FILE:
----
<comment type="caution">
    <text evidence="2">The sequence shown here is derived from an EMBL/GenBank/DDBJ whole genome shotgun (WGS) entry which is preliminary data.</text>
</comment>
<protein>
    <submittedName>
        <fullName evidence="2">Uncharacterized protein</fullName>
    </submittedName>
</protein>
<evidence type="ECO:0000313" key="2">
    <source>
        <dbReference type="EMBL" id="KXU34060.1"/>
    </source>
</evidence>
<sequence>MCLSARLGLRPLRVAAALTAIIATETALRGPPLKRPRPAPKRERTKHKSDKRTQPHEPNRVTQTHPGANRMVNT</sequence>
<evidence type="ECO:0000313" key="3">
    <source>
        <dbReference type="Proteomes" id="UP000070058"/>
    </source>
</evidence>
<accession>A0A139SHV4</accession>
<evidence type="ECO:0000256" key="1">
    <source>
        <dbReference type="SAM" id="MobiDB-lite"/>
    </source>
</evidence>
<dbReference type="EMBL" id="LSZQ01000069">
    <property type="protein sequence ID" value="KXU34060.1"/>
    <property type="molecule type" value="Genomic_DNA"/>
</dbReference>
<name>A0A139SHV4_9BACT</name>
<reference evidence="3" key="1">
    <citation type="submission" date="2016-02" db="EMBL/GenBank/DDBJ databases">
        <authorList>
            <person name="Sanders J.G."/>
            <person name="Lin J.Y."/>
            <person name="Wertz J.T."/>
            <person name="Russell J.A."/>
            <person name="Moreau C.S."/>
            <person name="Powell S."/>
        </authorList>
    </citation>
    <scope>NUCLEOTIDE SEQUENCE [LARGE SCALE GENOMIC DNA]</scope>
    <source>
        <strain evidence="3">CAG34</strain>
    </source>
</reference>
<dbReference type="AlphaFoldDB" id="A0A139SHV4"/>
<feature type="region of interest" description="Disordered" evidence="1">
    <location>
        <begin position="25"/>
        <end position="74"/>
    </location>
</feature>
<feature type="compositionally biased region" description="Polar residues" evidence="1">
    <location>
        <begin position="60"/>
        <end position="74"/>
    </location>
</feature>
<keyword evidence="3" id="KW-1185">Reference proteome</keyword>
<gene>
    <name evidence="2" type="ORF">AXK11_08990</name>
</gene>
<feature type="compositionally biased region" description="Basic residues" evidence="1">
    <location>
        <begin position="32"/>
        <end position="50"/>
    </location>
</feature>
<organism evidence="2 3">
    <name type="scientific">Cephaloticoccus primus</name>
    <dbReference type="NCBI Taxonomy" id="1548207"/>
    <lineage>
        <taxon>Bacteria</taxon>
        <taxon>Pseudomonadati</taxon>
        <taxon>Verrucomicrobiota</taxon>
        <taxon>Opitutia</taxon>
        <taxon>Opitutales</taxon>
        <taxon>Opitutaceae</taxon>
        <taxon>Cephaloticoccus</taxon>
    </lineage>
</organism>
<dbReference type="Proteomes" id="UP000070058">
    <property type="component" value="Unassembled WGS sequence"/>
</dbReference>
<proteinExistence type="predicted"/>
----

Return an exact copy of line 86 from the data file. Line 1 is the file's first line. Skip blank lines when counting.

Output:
<proteinExistence type="predicted"/>